Director: Jermaine Clement & Taika Waititi
Starring: Taika Waititi, Jermaine Clement, Jonathan Brugh, Cori Gonzalez-Macuer
When I take Netflix up on one of its recommendations, I'm usually taking a chance. Sometimes it has made really solid recommendations and I end up watching a movie that is either pretty good or objectively bad but fun to watch, but sometimes it recommends movies that are so completely outside the realm of my taste that I have to assume that the recommendations list is created randomly rather than according to an algorithm (though I'm sure the fact that I've seen several "Not Busters," many of which are movies that are outside of what I would normally watch, through Netflix has left it feeling that I'll just watch anything). What We Do in the Shadows, which I had heard of but didn't know much about, is one of Netflix's better recommendations, a very funny movie that manages to overcome the played out nature of many of its elements (it's about vampires and it's told in the mockumentary style).
What We Do in the Shadows is about four vampires who are roommates living in Wellington, New Zealand. They consists of Viago (co-writer/director Taika Waititi), a 379 year old who followed the human woman that he loved to New Zealand but, because his manservant had put the wrong postage on the coffin and it took 18 months for him to arrive, by time he got there she had moved on and married another man; Vladislav (co-writer/director Jermaine Clement), a 862 year old whose biography will bring to mind Vlad the Impaler; Deacon (Jonathan Brugh), the hip youngster of the group at 183; and Petyr (Ben Fransham), who at 8,000 years old resembles Count Orlok, prefers to keep to himself in the basement, and has no interest in participating in any of the flatmate meetings to discuss division of household labors, which has been determined via a chore wheel.
Save for the fact that Deacon won't do the dishes like he's supposed to, or even get his familiar, Jackie (Jackie Van Beek), to whom he has promised eternal life in exchange for servitude (and who is getting a bit antsy about that because, well, she's about at the point where she wouldn't want to get any older looking before getting eternal life), to do them for him, things are going pretty well at the flat until Deacon has Jackie bring around two humans for dinner. Score settler that she is, Jackie brings her ex-boyfriend, Nick (Cori Gonzalez-Macuer) and a woman who used to bully her in school, but Nick manages to escape being dinner and instead ends up being turned into a vampire by Petyr. So now, much to Deacon's chagrin, he's the young cool guy of the group, and to everyone else's chagrin he likes to go around town announcing to everyone he meets that he's a vampire. Nick is more trouble than he's worth, but unfortunately the vampires take a liking to Nick's human friend Stu (Stu Rutherford) and if they're going to keep hanging out with Stu, then they pretty much have to hang out with Nick, too.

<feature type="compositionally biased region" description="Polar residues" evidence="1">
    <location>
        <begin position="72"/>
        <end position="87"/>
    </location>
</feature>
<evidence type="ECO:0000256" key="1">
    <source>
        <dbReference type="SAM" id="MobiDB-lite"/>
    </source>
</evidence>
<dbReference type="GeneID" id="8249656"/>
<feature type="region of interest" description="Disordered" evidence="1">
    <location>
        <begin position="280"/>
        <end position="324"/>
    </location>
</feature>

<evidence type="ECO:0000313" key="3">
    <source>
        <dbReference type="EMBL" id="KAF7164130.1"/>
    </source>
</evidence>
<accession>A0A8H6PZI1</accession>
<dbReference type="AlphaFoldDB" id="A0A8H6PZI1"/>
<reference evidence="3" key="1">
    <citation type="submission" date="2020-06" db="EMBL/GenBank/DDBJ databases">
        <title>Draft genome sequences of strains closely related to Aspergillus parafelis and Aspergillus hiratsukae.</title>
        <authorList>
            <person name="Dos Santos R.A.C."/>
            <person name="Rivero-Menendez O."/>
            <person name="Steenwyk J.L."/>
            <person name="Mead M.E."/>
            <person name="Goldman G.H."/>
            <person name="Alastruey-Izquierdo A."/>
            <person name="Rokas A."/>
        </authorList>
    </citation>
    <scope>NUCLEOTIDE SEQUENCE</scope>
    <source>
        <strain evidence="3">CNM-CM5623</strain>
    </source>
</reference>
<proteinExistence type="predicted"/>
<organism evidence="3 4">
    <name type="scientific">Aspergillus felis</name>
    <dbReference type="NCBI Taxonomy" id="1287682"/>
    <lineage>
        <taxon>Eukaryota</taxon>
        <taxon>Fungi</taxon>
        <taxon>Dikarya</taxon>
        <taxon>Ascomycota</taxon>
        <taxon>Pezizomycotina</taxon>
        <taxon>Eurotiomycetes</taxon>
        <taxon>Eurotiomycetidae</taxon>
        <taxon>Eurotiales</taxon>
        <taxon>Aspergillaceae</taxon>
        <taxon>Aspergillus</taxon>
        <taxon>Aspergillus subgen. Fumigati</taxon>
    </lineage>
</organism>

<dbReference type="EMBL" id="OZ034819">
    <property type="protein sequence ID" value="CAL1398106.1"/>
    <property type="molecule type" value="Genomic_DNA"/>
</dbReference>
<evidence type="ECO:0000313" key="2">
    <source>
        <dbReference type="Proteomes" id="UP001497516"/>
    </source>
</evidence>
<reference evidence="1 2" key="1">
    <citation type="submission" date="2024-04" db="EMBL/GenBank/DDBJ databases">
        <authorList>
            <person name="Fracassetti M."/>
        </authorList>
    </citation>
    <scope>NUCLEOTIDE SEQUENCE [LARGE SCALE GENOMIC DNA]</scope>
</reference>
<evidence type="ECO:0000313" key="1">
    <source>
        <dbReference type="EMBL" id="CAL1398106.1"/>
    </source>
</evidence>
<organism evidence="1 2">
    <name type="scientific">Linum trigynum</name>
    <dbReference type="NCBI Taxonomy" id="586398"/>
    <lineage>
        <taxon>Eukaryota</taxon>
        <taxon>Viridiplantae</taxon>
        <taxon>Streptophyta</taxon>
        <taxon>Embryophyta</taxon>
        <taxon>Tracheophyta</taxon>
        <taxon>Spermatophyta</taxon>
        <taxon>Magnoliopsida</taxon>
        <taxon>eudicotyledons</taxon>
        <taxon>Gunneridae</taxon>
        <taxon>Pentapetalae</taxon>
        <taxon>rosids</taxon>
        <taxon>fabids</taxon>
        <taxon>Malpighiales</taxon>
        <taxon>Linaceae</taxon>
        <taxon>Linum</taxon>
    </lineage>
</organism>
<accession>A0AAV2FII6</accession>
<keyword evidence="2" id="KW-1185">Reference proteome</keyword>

There's a lot about What We Do in the Shadows which is very funny, but I think that the group becoming so deeply enchanted with Stu, a milquetoast computer programmer who is so even-keeled that he doesn't even seem to give a second thought to the fact that his friend has become a vampire and now he's hanging out with a bunch of vampires, is the funniest. This is largely because Stu introduces the vampires to modern technology and then, like any person who has ever had to explain any computer related thing to their grandparent, has to bite his tongue and try real hard to remain polite while they fail to grasp how that technology can be used (though, in the vampires' defense, Stu probably should not have explained Google by stating that "anything you want to find, you type in" because of course Viago would take that to mean that it could locate the nice silk scarf he lost in 1912). Although Nick's quick disillusionment with being a vampire (he can't eat chips anymore!) and his inability to abide by the unspoken vampire rules of conduct is pretty funny, too.
That said, Waititi ends up being the star of the show as the perpetually impish Viago, a "fussy" 18th century dandy who passive aggressively tries to get Petyr to clean up his living space ("Maybe I should just bring a broom down here for you if you wanted to sweep up some of the skeletons.") and brings a victim home with the intention of killing her, but first puts newspapers down on the floor so that he doesn't make a mess (it doesn't work but he's pretty sure that, before he hit that artery and sent her blood gushing all over the living room, he showed her a very nice evening). Waititi, who wrote and directed the films Boy and Hunt for the Wilderpeople and is the director of the upcoming Thor: Ragnarok, is almost like the comic relief inside a comedy as everyone else is so deadpan, the humor so dry, while he's so bubbly and light. While the horror half of the horror-comedy hybrid might be a turn off for some, What We Do in the Shadows is such a solid comedy with such funny performances that it's worth a look.